Oil Tanker Owner to Pay $2 Million for San Francisco Bay Oil Spill that Occurred in 2009

Posted in California Maritime News,Maritime Accidents,Maritime Lawsuits on May 14, 2012

SAN FRANCISCO, Calif. —  A settlement by South Harmony Shipping of Panama, owners of the oil tanker the Dubai Star, was filed in San Francisco County Superior Court on Tuesday, May 9, by the district attorneys of San Francisco and Alameda County in Northern California.

Photo shows the oil tanker Dubai Star, right, loading bunker fuel from the barge, center, at approximately 6:30 a.m. when an oil spill took place early Friday, Oct. 30, 2009. The accident was in San Francisco Bay about two miles south of the Bay Bridge. The other vessel, the Sebarok Spirit, left, was not involved. Photo Credit: Lance Iversen / The Chronicle

San Francisco District Attorney, George Gascón, told the media that the owners of the Dubai Star oil tanker had to pay $1.96 million for a 2009 oil spill in the San Francisco Bay that impacted more than 200 acres and killed some 100 seabirds.

About 75 percent of that cash, which will be divided among San Francisco, Oakland, and the California Department of Fish and Game, covers the cost of the damages, including restoring wildlife habitat and recreation areas. The rest of the sum will pay off civil penalties.

The DA’s complaint, which also included Alameda County District Attorney Nancy O’Malley, charged South Harmony Shipping of Panama with violating the Lempert-Keene-Seastrand Oil Spill Prevention and Response Act and the Fish & Game Code.

The ships problems began at about 6:00 a.m. when a fueling barge pulled up beside the Dubai Star to pump bunker oil into its tank. The ships were stationed 2 1/2 miles south of the Bay Bridge when at about 6:48 a.m. the vessel spilled 422 gallons of bunker fuel into the bay during refueling operations creating an oil slick that was at least 3 miles long and spreading .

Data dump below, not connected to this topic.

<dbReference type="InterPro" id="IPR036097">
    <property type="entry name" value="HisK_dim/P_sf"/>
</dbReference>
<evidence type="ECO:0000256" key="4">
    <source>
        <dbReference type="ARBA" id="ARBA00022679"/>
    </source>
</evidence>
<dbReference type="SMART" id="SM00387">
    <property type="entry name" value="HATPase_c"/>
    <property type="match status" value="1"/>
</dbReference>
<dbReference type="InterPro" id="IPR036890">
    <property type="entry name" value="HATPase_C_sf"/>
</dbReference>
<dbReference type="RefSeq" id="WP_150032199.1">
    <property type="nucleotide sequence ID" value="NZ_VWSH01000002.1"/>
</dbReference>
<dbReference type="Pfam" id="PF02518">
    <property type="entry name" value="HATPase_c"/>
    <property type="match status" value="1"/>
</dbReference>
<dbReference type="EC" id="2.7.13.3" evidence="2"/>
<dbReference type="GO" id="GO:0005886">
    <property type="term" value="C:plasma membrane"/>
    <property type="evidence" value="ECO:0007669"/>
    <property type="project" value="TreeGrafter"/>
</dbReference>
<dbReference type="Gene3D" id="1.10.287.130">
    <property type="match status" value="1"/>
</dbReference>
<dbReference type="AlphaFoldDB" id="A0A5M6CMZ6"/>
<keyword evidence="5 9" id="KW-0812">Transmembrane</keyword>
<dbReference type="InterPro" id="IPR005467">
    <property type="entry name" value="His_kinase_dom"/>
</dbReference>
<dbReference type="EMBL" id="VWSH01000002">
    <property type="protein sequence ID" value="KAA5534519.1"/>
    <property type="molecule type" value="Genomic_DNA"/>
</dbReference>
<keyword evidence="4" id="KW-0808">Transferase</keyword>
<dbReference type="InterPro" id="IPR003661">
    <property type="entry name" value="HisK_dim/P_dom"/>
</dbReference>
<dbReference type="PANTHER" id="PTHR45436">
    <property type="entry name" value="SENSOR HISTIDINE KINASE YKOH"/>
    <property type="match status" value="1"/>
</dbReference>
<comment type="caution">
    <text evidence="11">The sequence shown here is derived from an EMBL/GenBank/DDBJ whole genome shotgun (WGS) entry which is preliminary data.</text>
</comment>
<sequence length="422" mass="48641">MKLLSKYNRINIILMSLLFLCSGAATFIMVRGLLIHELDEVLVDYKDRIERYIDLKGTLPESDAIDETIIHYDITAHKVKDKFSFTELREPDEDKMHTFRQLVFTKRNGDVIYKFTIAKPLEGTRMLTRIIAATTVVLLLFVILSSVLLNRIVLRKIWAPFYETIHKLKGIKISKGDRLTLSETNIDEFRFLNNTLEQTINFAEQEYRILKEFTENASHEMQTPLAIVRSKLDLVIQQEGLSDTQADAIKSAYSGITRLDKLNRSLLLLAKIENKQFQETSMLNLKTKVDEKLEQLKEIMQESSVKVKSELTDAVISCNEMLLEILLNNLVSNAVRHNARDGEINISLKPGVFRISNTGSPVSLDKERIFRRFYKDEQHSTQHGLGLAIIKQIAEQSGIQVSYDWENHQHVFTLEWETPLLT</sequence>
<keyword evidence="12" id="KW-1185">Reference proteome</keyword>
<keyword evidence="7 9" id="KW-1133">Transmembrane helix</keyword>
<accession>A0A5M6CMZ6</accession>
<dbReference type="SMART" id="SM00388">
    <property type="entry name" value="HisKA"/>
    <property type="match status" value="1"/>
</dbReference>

Several observers said there was a long gap between the time the spill was first reported and the time booms were placed around the ship.

According to the DA’s complaint, a cascade of human and mechanical errors took place.

The complaint claims that the bunker oil overflowed out of the tank, onto the deck, and into the bay because a valve failed to close after a crew member turned the wheel that was supposed to close it. Another crew member overseeing tank levels from the control room “inexplicably failed to notice on his computer monitor” that the levels had exceeded capacity.

There were two alarms set up to go off when this happened, and neither of them sounded. Nobody on board noticed the ship’s deck filling up with oil until more than 400 gallons had spilled. The captain of the ship did not notify any federal or state authorities until about 30 minutes after the accident, which leaked between 400 and 800 gallons of oil and took seven months to clean.

The spill coated beaches in Alameda County and killed an estimated 186 birds.

Officials said most of the settlement money will be used to restore wildlife habitat and enhance public recreation.


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